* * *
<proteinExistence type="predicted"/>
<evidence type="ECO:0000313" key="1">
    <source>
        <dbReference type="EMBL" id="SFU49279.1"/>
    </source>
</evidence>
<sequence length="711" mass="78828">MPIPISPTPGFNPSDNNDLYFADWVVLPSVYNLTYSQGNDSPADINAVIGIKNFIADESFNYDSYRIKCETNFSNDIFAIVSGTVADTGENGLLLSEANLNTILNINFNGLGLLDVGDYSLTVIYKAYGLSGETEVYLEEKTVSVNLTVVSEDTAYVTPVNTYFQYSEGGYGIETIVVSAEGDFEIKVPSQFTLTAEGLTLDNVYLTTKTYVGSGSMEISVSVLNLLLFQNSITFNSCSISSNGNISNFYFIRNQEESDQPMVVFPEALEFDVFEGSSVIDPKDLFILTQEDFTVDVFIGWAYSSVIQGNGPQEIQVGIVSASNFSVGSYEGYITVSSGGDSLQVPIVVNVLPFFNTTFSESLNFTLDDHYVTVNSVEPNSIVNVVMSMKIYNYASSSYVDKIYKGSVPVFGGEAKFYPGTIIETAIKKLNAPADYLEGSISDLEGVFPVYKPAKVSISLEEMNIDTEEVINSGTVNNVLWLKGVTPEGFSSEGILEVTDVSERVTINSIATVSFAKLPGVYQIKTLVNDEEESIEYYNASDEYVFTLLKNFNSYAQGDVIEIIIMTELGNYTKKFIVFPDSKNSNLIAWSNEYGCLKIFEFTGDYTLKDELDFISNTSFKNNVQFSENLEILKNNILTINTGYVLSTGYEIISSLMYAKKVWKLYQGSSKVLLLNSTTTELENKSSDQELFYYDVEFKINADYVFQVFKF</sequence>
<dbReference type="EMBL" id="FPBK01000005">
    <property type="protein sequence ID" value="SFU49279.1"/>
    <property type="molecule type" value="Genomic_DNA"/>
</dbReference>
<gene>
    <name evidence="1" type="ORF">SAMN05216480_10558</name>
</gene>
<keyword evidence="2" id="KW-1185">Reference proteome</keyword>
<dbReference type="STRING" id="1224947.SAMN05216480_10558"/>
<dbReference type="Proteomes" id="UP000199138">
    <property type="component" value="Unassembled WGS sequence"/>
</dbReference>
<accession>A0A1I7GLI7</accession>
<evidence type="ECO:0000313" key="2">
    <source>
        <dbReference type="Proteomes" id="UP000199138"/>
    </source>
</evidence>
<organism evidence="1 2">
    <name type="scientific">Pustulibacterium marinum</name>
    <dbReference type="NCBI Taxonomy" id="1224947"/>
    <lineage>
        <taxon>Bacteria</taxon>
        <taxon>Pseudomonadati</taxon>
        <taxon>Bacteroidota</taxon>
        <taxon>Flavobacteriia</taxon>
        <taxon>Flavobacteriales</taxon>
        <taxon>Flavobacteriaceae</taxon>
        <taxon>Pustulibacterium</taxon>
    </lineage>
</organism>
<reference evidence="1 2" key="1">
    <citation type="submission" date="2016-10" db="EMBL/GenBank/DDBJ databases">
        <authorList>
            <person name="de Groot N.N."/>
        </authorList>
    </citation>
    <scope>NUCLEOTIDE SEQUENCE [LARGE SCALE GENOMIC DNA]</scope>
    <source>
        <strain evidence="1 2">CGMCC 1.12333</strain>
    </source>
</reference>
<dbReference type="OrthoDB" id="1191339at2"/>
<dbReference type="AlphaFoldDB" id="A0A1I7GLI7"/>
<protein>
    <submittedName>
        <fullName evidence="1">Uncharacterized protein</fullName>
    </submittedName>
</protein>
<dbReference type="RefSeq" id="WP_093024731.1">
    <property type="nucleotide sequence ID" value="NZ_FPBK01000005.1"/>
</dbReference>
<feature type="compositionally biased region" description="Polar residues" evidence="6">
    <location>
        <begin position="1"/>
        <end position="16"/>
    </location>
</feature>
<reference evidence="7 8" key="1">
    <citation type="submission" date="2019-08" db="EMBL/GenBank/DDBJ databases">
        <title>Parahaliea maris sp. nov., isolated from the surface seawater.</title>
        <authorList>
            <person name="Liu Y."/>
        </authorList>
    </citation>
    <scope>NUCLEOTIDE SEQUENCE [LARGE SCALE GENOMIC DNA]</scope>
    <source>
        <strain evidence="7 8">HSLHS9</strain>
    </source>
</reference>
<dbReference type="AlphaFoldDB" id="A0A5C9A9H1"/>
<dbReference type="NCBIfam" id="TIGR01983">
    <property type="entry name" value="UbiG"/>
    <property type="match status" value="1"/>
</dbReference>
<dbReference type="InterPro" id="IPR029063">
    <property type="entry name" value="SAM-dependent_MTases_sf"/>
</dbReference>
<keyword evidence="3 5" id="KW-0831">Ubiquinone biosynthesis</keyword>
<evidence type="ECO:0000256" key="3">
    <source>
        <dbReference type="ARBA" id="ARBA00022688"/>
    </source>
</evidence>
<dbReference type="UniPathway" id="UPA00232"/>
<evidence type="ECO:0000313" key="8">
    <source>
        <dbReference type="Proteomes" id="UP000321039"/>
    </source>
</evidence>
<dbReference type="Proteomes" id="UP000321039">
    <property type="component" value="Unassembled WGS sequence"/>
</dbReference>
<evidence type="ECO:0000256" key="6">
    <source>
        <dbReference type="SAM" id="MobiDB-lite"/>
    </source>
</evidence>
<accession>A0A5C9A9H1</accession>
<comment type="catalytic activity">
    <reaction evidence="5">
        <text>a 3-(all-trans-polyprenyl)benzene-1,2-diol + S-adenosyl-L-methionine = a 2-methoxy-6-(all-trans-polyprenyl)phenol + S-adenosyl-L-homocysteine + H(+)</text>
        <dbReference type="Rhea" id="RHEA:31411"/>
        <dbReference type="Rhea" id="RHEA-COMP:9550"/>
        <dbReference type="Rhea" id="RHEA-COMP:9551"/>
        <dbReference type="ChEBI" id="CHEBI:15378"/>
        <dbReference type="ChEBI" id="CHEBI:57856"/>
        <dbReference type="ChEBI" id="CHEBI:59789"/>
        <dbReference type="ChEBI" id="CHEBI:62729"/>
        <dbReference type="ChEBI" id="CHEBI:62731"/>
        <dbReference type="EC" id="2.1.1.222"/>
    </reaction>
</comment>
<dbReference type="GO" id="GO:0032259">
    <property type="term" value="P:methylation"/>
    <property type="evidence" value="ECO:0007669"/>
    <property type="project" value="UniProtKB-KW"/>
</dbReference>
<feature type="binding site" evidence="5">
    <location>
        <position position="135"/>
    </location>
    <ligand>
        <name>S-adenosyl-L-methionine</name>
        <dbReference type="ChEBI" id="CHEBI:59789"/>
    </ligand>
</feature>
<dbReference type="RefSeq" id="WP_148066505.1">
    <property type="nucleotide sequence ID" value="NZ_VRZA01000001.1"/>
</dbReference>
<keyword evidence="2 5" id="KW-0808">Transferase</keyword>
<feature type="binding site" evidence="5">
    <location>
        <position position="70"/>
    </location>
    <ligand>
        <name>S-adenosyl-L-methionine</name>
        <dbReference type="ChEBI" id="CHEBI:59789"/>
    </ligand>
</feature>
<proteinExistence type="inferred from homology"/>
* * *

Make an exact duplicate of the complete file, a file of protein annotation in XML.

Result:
<proteinExistence type="predicted"/>
<evidence type="ECO:0000313" key="1">
    <source>
        <dbReference type="EMBL" id="SFU49279.1"/>
    </source>
</evidence>
<sequence length="711" mass="78828">MPIPISPTPGFNPSDNNDLYFADWVVLPSVYNLTYSQGNDSPADINAVIGIKNFIADESFNYDSYRIKCETNFSNDIFAIVSGTVADTGENGLLLSEANLNTILNINFNGLGLLDVGDYSLTVIYKAYGLSGETEVYLEEKTVSVNLTVVSEDTAYVTPVNTYFQYSEGGYGIETIVVSAEGDFEIKVPSQFTLTAEGLTLDNVYLTTKTYVGSGSMEISVSVLNLLLFQNSITFNSCSISSNGNISNFYFIRNQEESDQPMVVFPEALEFDVFEGSSVIDPKDLFILTQEDFTVDVFIGWAYSSVIQGNGPQEIQVGIVSASNFSVGSYEGYITVSSGGDSLQVPIVVNVLPFFNTTFSESLNFTLDDHYVTVNSVEPNSIVNVVMSMKIYNYASSSYVDKIYKGSVPVFGGEAKFYPGTIIETAIKKLNAPADYLEGSISDLEGVFPVYKPAKVSISLEEMNIDTEEVINSGTVNNVLWLKGVTPEGFSSEGILEVTDVSERVTINSIATVSFAKLPGVYQIKTLVNDEEESIEYYNASDEYVFTLLKNFNSYAQGDVIEIIIMTELGNYTKKFIVFPDSKNSNLIAWSNEYGCLKIFEFTGDYTLKDELDFISNTSFKNNVQFSENLEILKNNILTINTGYVLSTGYEIISSLMYAKKVWKLYQGSSKVLLLNSTTTELENKSSDQELFYYDVEFKINADYVFQVFKF</sequence>
<dbReference type="EMBL" id="FPBK01000005">
    <property type="protein sequence ID" value="SFU49279.1"/>
    <property type="molecule type" value="Genomic_DNA"/>
</dbReference>
<gene>
    <name evidence="1" type="ORF">SAMN05216480_10558</name>
</gene>
<keyword evidence="2" id="KW-1185">Reference proteome</keyword>
<dbReference type="STRING" id="1224947.SAMN05216480_10558"/>
<dbReference type="Proteomes" id="UP000199138">
    <property type="component" value="Unassembled WGS sequence"/>
</dbReference>
<accession>A0A1I7GLI7</accession>
<evidence type="ECO:0000313" key="2">
    <source>
        <dbReference type="Proteomes" id="UP000199138"/>
    </source>
</evidence>
<organism evidence="1 2">
    <name type="scientific">Pustulibacterium marinum</name>
    <dbReference type="NCBI Taxonomy" id="1224947"/>
    <lineage>
        <taxon>Bacteria</taxon>
        <taxon>Pseudomonadati</taxon>
        <taxon>Bacteroidota</taxon>
        <taxon>Flavobacteriia</taxon>
        <taxon>Flavobacteriales</taxon>
        <taxon>Flavobacteriaceae</taxon>
        <taxon>Pustulibacterium</taxon>
    </lineage>
</organism>
<reference evidence="1 2" key="1">
    <citation type="submission" date="2016-10" db="EMBL/GenBank/DDBJ databases">
        <authorList>
            <person name="de Groot N.N."/>
        </authorList>
    </citation>
    <scope>NUCLEOTIDE SEQUENCE [LARGE SCALE GENOMIC DNA]</scope>
    <source>
        <strain evidence="1 2">CGMCC 1.12333</strain>
    </source>
</reference>
<dbReference type="OrthoDB" id="1191339at2"/>
<dbReference type="AlphaFoldDB" id="A0A1I7GLI7"/>
<protein>
    <submittedName>
        <fullName evidence="1">Uncharacterized protein</fullName>
    </submittedName>
</protein>
<dbReference type="RefSeq" id="WP_093024731.1">
    <property type="nucleotide sequence ID" value="NZ_FPBK01000005.1"/>
</dbReference>
<feature type="compositionally biased region" description="Polar residues" evidence="6">
    <location>
        <begin position="1"/>
        <end position="16"/>
    </location>
</feature>
<reference evidence="7 8" key="1">
    <citation type="submission" date="2019-08" db="EMBL/GenBank/DDBJ databases">
        <title>Parahaliea maris sp. nov., isolated from the surface seawater.</title>
        <authorList>
            <person name="Liu Y."/>
        </authorList>
    </citation>
    <scope>NUCLEOTIDE SEQUENCE [LARGE SCALE GENOMIC DNA]</scope>
    <source>
        <strain evidence="7 8">HSLHS9</strain>
    </source>
</reference>
<dbReference type="AlphaFoldDB" id="A0A5C9A9H1"/>
<dbReference type="NCBIfam" id="TIGR01983">
    <property type="entry name" value="UbiG"/>
    <property type="match status" value="1"/>
</dbReference>
<dbReference type="InterPro" id="IPR029063">
    <property type="entry name" value="SAM-dependent_MTases_sf"/>
</dbReference>
<keyword evidence="3 5" id="KW-0831">Ubiquinone biosynthesis</keyword>
<evidence type="ECO:0000256" key="3">
    <source>
        <dbReference type="ARBA" id="ARBA00022688"/>
    </source>
</evidence>
<dbReference type="UniPathway" id="UPA00232"/>
<evidence type="ECO:0000313" key="8">
    <source>
        <dbReference type="Proteomes" id="UP000321039"/>
    </source>
</evidence>
<dbReference type="Proteomes" id="UP000321039">
    <property type="component" value="Unassembled WGS sequence"/>
</dbReference>
<evidence type="ECO:0000256" key="6">
    <source>
        <dbReference type="SAM" id="MobiDB-lite"/>
    </source>
</evidence>
<accession>A0A5C9A9H1</accession>
<comment type="catalytic activity">
    <reaction evidence="5">
        <text>a 3-(all-trans-polyprenyl)benzene-1,2-diol + S-adenosyl-L-methionine = a 2-methoxy-6-(all-trans-polyprenyl)phenol + S-adenosyl-L-homocysteine + H(+)</text>
        <dbReference type="Rhea" id="RHEA:31411"/>
        <dbReference type="Rhea" id="RHEA-COMP:9550"/>
        <dbReference type="Rhea" id="RHEA-COMP:9551"/>
        <dbReference type="ChEBI" id="CHEBI:15378"/>
        <dbReference type="ChEBI" id="CHEBI:57856"/>
        <dbReference type="ChEBI" id="CHEBI:59789"/>
        <dbReference type="ChEBI" id="CHEBI:62729"/>
        <dbReference type="ChEBI" id="CHEBI:62731"/>
        <dbReference type="EC" id="2.1.1.222"/>
    </reaction>
</comment>
<dbReference type="GO" id="GO:0032259">
    <property type="term" value="P:methylation"/>
    <property type="evidence" value="ECO:0007669"/>
    <property type="project" value="UniProtKB-KW"/>
</dbReference>
<feature type="binding site" evidence="5">
    <location>
        <position position="135"/>
    </location>
    <ligand>
        <name>S-adenosyl-L-methionine</name>
        <dbReference type="ChEBI" id="CHEBI:59789"/>
    </ligand>
</feature>
<dbReference type="RefSeq" id="WP_148066505.1">
    <property type="nucleotide sequence ID" value="NZ_VRZA01000001.1"/>
</dbReference>
<keyword evidence="2 5" id="KW-0808">Transferase</keyword>
<feature type="binding site" evidence="5">
    <location>
        <position position="70"/>
    </location>
    <ligand>
        <name>S-adenosyl-L-methionine</name>
        <dbReference type="ChEBI" id="CHEBI:59789"/>
    </ligand>
</feature>
<proteinExistence type="inferred from homology"/>